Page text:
General Motors Corp. will invest $225 million in its soon-to-be-idle Spring Hill (TN) plant, but the auto maker doesn’t tip its hand on which vehicles will be built there.

The money, which will be used to renovate the paint shop in preparation for future vehicles, is contingent on tax incentives from the state of Tennessee, the auto maker says.

The plant project is welcome news to plant workers, who will be without a product in March when GM halts production of the Saturn Ion, replacing it with the Adam Opel GmbH-based Astra, which is made in Antwerp, Belgium.

The Saturn Vue cross/utility vehicle, built on Spring Hill’s No.2 line, also will cease production next year. A redesigned Vue for the ’08 model year will be produced in Ramos Arizpe, Mexico.

Last month, GM also nixed plans to build front-wheel-drive minivans based on its Midsize Crossover Architecture (Lambda) at the Spring Hill plant.

A GM spokesman says management has yet to decide on the next product for Spring Hill.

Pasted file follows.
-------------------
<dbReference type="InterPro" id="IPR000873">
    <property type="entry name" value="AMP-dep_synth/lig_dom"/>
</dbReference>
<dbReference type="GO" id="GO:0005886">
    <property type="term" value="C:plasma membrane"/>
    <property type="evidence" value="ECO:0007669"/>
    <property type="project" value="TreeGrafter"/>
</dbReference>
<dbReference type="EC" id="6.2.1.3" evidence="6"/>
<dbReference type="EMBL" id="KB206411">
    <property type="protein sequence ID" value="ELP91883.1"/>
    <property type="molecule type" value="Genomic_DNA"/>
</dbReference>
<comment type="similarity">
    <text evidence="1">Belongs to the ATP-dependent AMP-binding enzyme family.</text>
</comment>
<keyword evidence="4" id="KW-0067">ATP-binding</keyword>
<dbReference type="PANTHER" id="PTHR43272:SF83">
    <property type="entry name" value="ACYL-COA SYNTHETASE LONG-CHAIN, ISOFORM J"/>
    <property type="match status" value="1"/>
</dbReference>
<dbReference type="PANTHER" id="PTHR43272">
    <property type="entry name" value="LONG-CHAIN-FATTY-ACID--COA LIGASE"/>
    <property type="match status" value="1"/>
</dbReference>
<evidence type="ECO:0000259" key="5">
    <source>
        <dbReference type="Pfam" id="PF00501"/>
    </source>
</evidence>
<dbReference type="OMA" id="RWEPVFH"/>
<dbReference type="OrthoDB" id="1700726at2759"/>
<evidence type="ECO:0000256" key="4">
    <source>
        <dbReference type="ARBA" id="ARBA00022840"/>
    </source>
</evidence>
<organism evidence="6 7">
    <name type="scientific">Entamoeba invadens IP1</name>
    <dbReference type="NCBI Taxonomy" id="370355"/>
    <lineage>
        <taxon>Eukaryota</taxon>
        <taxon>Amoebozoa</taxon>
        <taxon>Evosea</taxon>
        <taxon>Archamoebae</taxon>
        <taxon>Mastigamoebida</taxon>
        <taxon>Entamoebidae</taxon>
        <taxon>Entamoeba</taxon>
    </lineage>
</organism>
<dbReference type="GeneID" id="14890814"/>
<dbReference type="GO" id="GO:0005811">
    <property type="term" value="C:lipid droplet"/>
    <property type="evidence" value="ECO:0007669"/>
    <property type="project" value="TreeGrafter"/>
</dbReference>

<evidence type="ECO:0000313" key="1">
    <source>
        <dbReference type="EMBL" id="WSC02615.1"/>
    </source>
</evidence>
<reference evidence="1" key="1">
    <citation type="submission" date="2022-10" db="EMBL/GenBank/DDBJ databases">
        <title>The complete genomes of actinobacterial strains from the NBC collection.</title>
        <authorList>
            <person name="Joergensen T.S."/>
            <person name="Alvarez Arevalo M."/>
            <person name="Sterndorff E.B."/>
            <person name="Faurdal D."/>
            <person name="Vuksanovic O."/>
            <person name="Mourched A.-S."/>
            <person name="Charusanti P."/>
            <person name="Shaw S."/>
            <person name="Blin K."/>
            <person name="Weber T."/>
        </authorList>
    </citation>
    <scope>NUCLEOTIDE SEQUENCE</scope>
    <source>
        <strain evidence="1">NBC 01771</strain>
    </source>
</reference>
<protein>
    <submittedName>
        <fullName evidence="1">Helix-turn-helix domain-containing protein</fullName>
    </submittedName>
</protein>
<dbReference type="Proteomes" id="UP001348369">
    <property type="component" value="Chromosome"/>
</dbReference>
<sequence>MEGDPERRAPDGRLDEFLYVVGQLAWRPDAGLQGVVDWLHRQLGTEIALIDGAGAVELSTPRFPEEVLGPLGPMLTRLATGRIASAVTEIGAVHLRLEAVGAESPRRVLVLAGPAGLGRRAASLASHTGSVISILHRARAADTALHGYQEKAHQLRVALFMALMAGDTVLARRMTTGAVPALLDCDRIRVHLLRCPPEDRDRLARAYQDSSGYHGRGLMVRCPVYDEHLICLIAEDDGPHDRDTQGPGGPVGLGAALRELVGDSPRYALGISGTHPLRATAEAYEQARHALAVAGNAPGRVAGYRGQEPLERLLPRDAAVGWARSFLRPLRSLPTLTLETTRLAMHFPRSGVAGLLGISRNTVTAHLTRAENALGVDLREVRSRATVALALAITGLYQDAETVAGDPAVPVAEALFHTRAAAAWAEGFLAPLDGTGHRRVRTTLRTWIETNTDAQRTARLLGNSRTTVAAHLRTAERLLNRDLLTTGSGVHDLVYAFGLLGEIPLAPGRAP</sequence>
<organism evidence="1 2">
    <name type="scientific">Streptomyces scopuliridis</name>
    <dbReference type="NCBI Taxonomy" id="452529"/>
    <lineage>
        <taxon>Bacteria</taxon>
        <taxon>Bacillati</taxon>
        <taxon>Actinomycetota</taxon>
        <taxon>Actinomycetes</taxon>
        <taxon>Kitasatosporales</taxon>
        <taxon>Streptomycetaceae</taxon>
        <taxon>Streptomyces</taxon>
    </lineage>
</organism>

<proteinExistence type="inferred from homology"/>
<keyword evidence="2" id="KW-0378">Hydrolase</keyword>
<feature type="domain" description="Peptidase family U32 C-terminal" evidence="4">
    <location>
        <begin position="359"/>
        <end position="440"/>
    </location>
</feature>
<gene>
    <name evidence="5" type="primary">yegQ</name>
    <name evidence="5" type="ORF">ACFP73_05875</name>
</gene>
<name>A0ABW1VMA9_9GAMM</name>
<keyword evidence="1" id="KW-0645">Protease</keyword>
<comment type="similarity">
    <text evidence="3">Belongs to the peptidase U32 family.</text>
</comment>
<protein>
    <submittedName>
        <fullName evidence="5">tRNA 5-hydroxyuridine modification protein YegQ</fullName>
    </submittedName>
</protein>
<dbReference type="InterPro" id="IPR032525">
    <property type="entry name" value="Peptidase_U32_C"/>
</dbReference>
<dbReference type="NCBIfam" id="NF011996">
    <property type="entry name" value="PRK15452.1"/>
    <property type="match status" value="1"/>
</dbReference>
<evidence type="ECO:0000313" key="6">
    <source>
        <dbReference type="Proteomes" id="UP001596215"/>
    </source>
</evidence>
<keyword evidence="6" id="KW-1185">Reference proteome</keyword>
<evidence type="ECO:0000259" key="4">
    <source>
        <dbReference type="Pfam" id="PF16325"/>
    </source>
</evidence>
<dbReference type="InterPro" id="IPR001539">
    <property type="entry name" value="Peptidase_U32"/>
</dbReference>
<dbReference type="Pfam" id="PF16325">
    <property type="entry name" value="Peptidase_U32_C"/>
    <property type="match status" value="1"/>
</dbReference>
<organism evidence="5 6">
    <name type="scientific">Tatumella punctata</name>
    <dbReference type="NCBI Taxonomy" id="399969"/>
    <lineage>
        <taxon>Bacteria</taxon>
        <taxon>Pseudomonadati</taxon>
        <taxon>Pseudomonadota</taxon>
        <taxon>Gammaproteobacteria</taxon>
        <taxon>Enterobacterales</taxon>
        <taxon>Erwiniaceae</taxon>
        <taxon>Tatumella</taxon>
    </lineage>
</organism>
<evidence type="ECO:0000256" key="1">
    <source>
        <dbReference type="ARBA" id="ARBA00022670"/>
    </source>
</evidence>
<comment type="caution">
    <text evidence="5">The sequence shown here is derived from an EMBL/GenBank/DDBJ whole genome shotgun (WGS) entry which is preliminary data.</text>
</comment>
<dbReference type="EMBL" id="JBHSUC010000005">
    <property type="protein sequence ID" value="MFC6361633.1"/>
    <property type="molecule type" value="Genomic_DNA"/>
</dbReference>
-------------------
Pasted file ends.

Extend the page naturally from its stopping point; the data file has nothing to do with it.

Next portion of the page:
However, Troy Clarke, GM North America president, recently told Ward’s the United Auto Workers union leadership at Spring Hill has been “made aware” of additional models the auto maker plans to produce at the facility.

“A public announcement is forthcoming,” Clarke said at the time.

Clark also recently said the auto maker will make several investments in 2007 to increase production flexibility in domestic plants.

GM says Spring Hill will be idled for several months after the renovation work begins in April and that the company still is reviewing when the hourly workforce will return to work.

Represented by UAW Local 1853, the Spring Hill assembly plant employs about 3,500 hourly and 230 salaried workers. The facility has produced more than 3.4 million vehicles since it first started manufacturing cars on July 30, 1990.

– with Herb Shuldiner